Migrant caravan in Mexico presses on, meets growing resistance
By Jose Torres
MAPASTEPEC, Mexico (Reuters) - Mexican immigration agents and security forces stepped up efforts to halt the progress of a caravan of hundreds of Central American and Caribbean migrants as they moved toward Mexico City from southern Mexico on Tuesday.
Entire migrant families including many with young children arrived at two towns in the southern state of Chiapas, Mapastepec and Escuintla, after passing through the Mexican town of Tapachula near the Guatemalan border, according to Reuters witnesses.
The number of children seeking to cross Mexico to get to the United States has risen dramatically since the start of this year as many families try to flee poverty, violence and natural disasters.
On Tuesday, troops from Mexico's National Guard and agents from the National Migration Institute (INM) sought to break up the latest caravan, detaining some migrants, including minors, the Reuters witnesses said.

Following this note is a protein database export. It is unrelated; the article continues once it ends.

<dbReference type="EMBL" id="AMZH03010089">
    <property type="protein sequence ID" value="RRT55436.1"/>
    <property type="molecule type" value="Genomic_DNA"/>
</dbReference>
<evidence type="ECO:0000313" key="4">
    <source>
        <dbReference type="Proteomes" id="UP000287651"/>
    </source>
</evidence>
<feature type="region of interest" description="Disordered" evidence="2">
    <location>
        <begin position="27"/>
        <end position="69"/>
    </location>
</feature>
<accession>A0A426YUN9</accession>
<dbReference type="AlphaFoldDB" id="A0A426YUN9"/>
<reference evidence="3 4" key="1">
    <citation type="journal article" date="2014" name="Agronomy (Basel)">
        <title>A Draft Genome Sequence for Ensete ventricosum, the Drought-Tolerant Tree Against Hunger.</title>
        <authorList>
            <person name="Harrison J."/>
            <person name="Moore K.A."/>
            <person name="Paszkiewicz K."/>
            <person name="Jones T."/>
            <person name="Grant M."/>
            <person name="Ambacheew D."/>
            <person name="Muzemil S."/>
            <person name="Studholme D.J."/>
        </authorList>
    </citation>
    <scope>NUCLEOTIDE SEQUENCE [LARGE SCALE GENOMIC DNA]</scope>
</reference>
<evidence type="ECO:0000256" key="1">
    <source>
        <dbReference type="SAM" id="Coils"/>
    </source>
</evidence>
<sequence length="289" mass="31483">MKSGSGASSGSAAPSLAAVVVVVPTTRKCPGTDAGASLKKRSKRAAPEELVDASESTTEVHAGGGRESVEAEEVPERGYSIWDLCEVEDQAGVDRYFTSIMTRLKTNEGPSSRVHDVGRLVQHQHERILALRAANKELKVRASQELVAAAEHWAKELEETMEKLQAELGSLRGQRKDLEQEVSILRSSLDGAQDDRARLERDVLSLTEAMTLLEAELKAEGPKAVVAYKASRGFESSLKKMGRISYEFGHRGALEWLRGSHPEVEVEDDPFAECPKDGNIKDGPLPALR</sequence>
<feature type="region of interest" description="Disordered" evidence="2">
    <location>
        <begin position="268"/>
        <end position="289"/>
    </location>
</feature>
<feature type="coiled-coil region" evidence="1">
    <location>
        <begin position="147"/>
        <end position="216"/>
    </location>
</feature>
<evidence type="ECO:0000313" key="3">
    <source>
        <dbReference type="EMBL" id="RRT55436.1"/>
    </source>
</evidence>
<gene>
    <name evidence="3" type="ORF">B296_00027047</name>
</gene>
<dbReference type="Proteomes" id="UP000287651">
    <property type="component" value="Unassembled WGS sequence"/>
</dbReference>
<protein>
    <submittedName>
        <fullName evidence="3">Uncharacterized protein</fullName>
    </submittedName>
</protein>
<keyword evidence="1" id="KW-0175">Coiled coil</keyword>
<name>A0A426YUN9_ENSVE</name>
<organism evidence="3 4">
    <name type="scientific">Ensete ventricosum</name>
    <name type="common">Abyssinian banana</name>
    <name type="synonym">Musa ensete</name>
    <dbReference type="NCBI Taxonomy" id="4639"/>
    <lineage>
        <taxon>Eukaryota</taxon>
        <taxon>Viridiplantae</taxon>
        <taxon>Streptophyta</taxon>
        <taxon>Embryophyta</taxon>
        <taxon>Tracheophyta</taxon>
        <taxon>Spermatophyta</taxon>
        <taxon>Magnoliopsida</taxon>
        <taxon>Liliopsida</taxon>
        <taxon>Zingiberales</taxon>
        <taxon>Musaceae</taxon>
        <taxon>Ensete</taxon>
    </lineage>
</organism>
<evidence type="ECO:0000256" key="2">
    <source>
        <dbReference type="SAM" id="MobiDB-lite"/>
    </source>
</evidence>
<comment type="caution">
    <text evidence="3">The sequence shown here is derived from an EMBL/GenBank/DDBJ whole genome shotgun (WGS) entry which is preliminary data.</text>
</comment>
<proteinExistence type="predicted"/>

The Mexican government has deployed more troops to its border with Guatemala in a bid to reduce the flow of migrants in recent months, pressured by U.S. officials to take strong action.
"They took them away," a Guatemalan migrant called Bertha said of her children. Bertha, a mother of five, declined to provide her surname due to fears of reprisals.
She tearfully described how three of her young sons were detained by authorities after she left them momentarily with others to go and buy food. The night before, she said one of her daughters was taken from her.
Reuters was not able to independently confirm her account and the INM did not reply to a request for comment.
Videos shared online showed altercations between INM agents and some migrants amid efforts by the administration of President Andres Manuel Lopez Obrador to contain what he has called "irregular" immigration.
According to INM data, more than 35,000 migrant minors have been identified by officials so far this year, a three-fold increase from the same period last year.
About a third were traveling alone, the data showed, and most came from Honduras, Guatemala and El Salvador.
(Reporting by Jose Torres in Mapastepec and Lizbeth Diaz in Mexico City; Writing by David Alire Garcia; Editing by Ana Nicolaci da Costa)